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A portrait of Bishop Selwyn, by George Richmond.
The Right Reverend GA Selwyn at the time of his appointment as first Bishop of New Zealand, by George Richmond, RA. The original is in the collection of Selwyn College, Cambridge.

Hallo again to all.

On Boxing Day 1841, a ship named the Tomatin left Plymouth, Devon, to begin a journey of more than five months to New Zealand. On board was a small group of men and women at whose centre was George Augustus Selwyn. Only 32 years old, he had just been consecrated Bishop of New Zealand in October and was taking up that appointment with enormous energy, convincing a number of his friends -- all fellows of St John's College, Cambridge -- to join him and his wife.

'Muscular Christianity' is often used to characterise the attitudes and actions of the Victorians in their missionary zeal, but happily Bishop Selwyn combined a supple and brilliant intellect, linguistic gifts, and a winning personality with a rigorous physical constitution (he was a superb swimmer and oarsman). Much of the five-month voyage he spent in learning not only Maori but Tahitian and Rarotongan. Near the end of the voyage, Selwyn noted 'I can now converse with Rupai [a Maori sailing with them] fluently in New Zealand: and catechise him always in his own language'*. Arriving in Auckland on 30 May 1842, his first 'visitation' began 10 days later. 'It took six months, covering about 2,300 miles, one-third of which he walked, travelling the balance by ship, horseback, boat and canoe'§. One sailor commented that 'to see the Bishop handle a boat was almost enough to make a man a Christian'¶.

Whilst there was undoubtedly an overlay of 'bringing English Christian civilisation to backwards peoples' in the world in which he laboured, Selwyn was unusual in that he championed Maori rights, which brought much suspicion on him, even to his being thought disloyal to the Crown. He defended the Treaty of Waitangi and condemned land confiscations by the pakeha. He also argued for a church in New Zealand that would be independent of the state -- a frighteningly radical idea for a colonial bishop in Victorian England -- and he worked to frame a constitution that was a mutual and voluntary compact. In 1857, Bishop Selwyn achieved his goal: a constitution that enabled a governing general synod of bishops meeting together with clergy and laity, each voting in separate houses. The general synod was empowered to frame canons of the church 'to suit the circumstances of the settlers and Maori people'.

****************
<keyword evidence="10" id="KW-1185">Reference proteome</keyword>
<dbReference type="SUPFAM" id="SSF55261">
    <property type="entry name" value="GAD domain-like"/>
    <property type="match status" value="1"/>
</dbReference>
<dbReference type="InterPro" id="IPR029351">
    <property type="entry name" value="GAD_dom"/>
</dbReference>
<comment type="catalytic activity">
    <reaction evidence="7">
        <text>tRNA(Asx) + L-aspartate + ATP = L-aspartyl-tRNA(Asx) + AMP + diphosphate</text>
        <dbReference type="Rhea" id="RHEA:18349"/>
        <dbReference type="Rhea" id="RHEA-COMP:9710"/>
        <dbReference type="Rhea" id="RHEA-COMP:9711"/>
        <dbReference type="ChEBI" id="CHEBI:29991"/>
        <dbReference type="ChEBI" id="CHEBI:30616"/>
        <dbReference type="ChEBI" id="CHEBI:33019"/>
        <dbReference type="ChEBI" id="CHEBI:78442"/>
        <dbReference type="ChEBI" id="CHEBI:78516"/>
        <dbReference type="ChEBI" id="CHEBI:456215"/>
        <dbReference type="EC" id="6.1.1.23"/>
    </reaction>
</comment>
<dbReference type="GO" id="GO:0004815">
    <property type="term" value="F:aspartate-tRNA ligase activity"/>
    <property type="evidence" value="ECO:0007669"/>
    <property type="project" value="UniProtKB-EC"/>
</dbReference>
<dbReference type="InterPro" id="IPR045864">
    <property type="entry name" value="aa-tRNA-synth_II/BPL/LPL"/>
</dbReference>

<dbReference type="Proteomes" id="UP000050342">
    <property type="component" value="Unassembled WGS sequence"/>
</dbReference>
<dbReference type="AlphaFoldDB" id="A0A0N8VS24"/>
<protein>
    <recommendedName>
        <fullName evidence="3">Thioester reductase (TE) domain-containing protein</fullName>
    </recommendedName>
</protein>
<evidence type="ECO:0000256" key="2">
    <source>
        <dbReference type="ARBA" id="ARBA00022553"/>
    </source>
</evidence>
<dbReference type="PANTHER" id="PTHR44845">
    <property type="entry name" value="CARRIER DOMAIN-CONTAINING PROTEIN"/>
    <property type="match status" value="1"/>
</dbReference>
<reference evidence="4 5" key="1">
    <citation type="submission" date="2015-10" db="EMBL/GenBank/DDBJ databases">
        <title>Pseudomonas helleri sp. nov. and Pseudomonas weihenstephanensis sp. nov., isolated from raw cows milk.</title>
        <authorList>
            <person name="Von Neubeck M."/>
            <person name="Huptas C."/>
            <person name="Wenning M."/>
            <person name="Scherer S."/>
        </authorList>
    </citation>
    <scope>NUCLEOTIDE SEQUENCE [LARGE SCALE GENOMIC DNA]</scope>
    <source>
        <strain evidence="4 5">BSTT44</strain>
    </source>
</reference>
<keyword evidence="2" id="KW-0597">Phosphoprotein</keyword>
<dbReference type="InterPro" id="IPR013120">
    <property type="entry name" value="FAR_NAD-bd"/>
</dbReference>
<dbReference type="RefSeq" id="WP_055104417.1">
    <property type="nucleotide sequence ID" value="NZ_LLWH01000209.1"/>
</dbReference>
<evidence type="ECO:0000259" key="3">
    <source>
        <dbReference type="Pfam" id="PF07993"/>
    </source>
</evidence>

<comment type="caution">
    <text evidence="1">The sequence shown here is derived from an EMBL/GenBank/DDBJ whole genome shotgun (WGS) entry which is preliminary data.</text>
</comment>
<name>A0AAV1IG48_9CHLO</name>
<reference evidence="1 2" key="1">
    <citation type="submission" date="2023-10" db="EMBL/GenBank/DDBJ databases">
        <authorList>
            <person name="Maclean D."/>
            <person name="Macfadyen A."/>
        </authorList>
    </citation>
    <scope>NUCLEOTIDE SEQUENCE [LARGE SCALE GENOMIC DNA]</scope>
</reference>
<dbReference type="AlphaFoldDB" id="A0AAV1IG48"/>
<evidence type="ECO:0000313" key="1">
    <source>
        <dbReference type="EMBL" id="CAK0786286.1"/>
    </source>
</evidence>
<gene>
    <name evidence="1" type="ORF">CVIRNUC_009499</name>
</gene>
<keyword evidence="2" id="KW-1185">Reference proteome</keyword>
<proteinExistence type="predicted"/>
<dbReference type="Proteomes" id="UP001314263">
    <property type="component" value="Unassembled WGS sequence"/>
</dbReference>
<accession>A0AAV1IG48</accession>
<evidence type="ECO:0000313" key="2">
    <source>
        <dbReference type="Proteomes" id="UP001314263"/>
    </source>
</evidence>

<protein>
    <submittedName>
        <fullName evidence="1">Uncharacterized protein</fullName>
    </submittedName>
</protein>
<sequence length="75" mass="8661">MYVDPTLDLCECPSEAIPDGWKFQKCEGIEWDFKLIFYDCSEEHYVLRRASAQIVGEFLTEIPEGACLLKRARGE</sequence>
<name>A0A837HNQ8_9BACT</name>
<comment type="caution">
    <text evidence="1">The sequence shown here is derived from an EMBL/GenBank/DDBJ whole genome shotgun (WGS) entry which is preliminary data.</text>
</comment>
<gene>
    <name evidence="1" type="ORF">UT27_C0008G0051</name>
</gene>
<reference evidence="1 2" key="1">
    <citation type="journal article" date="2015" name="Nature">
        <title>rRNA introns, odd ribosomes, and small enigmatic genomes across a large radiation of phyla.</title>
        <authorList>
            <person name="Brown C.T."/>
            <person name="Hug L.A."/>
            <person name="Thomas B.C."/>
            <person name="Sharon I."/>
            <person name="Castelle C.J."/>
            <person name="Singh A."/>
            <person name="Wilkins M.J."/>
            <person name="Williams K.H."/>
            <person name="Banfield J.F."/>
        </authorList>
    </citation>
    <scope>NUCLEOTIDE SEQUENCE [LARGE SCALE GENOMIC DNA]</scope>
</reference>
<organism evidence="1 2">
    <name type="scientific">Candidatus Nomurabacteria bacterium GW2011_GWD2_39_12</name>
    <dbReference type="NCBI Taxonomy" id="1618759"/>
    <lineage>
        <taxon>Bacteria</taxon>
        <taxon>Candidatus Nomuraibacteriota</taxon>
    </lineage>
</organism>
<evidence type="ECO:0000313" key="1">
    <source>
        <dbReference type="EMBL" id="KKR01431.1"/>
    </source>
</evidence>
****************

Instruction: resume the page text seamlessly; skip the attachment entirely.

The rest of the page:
In 1868, he reluctantly agreed to leave New Zealand to become Bishop of Lichfield, after much pressure, and held that office till his death on 11 April 1878. It is said his last words were in Maori, and that they meant 'It is all light'. official corporate symbol of the Anglican Church in Aotearoa, New Zealand and Polynesia.

It is a relatively simple exercise to find examples of Christian missions gone all wrong and causing far more harm than good. In many cases, Christian missions become a kind of Christian occupation. This did not happen in New Zealand. One could say that George Selwyn was changed and affected as much by Maori culture as that culture was affected by him. There was a respect, honour, and an interplay of perspectives. There was learning and enlightenment: on both 'sides'. The present day Anglican Church in Aotearoa, New Zealand and Polynesia seems to embody much that George Selwyn hoped it would. In its remarkable tikanga structure and its synodical government, it has much to teach the Anglican Communion about living with difference and respecting 'the other'.

Recently the Right Reverend Te Whakahuihui Vercoe, after a long and distinguished career, was elected Presiding Bishop and Primate of the Anglican Church in Aotearoa, New Zealand and Polynesia, the first Maori to hold that position. In an interview shortly after his election, Archbishop Vercoe made some remarks that straightaway vaulted him to the front-pages of national newspapers. The primate's views were thought rather extreme even by people who characterise themselves as conservative and he later attempted to downplay them, rather unsatisfactorily, from what we can gather. No matter where one stands with regard to the primate's points of view, we very much hope that the special genius of the Church in New Zealand -- to live amongst difference with grace and goodwill -- will not be battered by strife in the church. Its gift has been to show the rest of us how to live in Christ's love amidst cultural complexity. The Communion needs that now, more than ever.

See you next week.

Cynthia McFarland's signature
Brian Reid's signature
Cynthia McFarland
Brian Reid

Last updated: 20 June 2004

* From Selwyn's Legacy: The College of St John the Evangelist 1843-1992, by Allan K. Davidson, 1993
§ From The Dictionary of New Zealand Biography
¶ Ibid.

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